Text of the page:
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Kádár at 100

May 28th, 2012

Commentators from the left and right reflect on what the late communist leader meant for Hungarians during the 32 years of his rule, and what he means to them today.

In Népszabadság, Sándor Révész muses that Kádár’s general popularity among Hungarians (See BudaPost, May 21) will not be reflected in the media on the 100th anniversary of his birth. On the one hand, he has no problem with that, since he believes the Kádár regime is not something which should be emulated. On the other hand, if true public sentiment is not represented by the media, then there is no public debate. The leading liberal commentator compares the present Hungarian Prime Minister to János Kádár – and claims he finds strong similarities. He notes that it was during 2010, when Kádár nostalgia was at its peak, that Orbán’s Fidesz party scored a crushing victory at the elections, yielding a two-thirds majority in Parliament. “Kádárists” and “Orbánites” fail to see how similar they are to one another, he suggests, in a reference to core readers of Népszabadság who claim they hate Orbán as much as they loved Kádár. Kádárism and Orbánism, he asserts, are united by their anti-capitalism, etatism, insensitivity to human rights and a rather pragmatic attitude towards democratic liberties.

In Népszabadság’s weekend supplement, Endre Aczél sums up Kádár’s career as one born in fear. He says Kádár learned early that there was only one threat he had to constantly keep in mind; the Soviet Union.  He nurtured a friendly relationship with Soviet leader Nikita Khrushchev, then found himself completely alone when the latter fell. He knew he had to deal with disgruntled communist officials, inherited from his Stalinist predecessor, Mátyás Rákosi on the one hand, and a humiliated population on the other. This is how he developed – after a period of bloody retributions following the 1956 revolution – a ‘live and let live’ attitude, expressed with his famous slogan: “whoever is not against us, is with us”.  Aczél describes his actions as having always been characterised by cautious calculation, and he eventually created an environment where most Hungarians could enjoy relative security and rising living standards. Kádár stuck to this model even at the cost of heavily indebting his country. This is how Kádár became “the hero of the people”, or “our Father”. In a bitter concluding remark Aczél criticises Hungarians for having found, more recently, another contender for that role.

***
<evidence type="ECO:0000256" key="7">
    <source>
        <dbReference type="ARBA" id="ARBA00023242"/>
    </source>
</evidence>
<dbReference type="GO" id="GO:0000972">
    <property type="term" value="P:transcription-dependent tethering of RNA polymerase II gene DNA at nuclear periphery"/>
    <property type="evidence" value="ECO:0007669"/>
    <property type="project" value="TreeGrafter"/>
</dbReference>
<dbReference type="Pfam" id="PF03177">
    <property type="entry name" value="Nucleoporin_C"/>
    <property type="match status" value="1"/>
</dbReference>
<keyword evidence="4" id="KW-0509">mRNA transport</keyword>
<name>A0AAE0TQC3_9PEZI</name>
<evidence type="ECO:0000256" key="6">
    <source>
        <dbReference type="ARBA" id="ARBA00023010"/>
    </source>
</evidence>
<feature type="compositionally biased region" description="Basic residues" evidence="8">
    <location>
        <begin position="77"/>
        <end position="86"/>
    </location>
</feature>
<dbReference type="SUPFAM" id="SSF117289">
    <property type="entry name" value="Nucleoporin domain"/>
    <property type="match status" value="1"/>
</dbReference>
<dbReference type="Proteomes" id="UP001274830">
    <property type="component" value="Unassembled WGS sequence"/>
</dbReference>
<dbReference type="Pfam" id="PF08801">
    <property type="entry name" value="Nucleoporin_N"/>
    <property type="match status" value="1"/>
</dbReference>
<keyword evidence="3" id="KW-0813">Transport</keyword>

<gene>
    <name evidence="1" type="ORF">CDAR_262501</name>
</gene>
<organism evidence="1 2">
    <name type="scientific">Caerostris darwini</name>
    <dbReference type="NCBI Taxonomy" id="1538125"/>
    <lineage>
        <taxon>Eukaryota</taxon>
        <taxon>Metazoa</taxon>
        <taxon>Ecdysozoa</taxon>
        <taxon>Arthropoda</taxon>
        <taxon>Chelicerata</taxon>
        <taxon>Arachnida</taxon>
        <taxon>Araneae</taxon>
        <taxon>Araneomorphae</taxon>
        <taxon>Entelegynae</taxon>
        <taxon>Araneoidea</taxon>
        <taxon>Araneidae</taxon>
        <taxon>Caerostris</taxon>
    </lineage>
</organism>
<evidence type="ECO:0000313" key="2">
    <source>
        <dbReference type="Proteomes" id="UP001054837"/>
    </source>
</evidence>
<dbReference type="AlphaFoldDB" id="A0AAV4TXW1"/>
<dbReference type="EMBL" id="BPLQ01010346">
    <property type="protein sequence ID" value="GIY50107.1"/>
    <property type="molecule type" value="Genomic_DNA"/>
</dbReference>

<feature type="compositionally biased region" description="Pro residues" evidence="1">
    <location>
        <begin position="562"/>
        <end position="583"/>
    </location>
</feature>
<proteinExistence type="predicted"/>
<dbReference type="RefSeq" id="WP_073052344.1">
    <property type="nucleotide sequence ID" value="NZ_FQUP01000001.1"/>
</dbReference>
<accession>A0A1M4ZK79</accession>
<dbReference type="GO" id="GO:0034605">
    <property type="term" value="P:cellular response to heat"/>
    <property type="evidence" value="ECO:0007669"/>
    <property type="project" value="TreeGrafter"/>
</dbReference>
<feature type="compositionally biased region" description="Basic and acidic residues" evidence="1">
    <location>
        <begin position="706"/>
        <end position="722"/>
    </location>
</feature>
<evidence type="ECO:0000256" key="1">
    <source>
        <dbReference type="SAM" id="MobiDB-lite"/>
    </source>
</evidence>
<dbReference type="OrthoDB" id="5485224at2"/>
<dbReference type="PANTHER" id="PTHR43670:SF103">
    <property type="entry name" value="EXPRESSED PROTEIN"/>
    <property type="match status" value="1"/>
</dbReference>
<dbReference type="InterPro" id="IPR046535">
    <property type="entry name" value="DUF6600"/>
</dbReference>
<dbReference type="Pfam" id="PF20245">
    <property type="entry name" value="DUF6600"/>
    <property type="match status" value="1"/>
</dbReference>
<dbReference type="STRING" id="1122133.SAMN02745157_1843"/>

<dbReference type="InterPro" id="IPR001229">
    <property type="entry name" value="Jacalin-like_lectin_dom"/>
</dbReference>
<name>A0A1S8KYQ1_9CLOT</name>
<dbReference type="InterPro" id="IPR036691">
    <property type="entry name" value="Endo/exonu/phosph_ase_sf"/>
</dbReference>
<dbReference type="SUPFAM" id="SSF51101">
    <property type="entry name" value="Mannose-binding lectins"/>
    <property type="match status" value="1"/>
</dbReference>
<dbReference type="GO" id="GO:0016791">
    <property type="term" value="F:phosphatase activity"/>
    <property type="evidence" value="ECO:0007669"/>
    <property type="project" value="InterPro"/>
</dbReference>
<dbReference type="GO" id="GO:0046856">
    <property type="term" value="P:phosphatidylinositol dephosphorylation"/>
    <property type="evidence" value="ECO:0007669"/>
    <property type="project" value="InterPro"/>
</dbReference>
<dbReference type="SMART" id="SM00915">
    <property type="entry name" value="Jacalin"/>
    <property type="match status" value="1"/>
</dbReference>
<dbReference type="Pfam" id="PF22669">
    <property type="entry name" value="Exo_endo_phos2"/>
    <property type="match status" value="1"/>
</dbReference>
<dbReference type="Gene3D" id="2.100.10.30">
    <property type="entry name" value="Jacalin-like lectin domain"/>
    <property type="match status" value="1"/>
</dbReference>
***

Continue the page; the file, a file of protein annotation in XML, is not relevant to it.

In Magyar Nemzet, Ádám Tompos seeks to rebunk the myth of “our old man, Kádár”, the man of puritanical tastes and no pretensions. He proposes an utterly different description of Kádár’s character: a cowardly communist elevated to the luxury of the post of Minister of Home Affairs in the nineteen fifties, reaching the apex of his political career as a bloodthirsty dictator, after a popular revolution crushed with his consent. Kádár was far from the people’s man he is supposed to be, writes Tompos. His image has been cleverly constructed and manipulated throughout his career. His unwillingness to speak first at important meetings served to intimidate his comrades, who would resort to some kind of double speak in order to conform to whatever the outcome was supposed to be. Tompos thinks that the myth of Kádár’s popularity is rather overblown. The first great demonstration that is cited as a sign of support for his regime, the Mayday rally in 1957, was organized by the Party, which ferried people to the capital by bus. Another element of the mythical image of the man, he writes, is that Kádár kept law and order in the country. The elderly remember those years as an era of job security – but employment did not mean having a real job, Tompos warns.  There is no order without freedom of choice, he argues. The often cited motto – whoever is not against us, is with us – rather than an example of a brilliant piece of political rhetoric, expressed selfishness and indifference.  If that era of Hungarian history is looked on with damp eyed nostalgia nowadays, then “Father Kádár” may still be with us – but he is against us. The great experiment of comfort and equality cost us a lot and we are still paying the price – he concludes.

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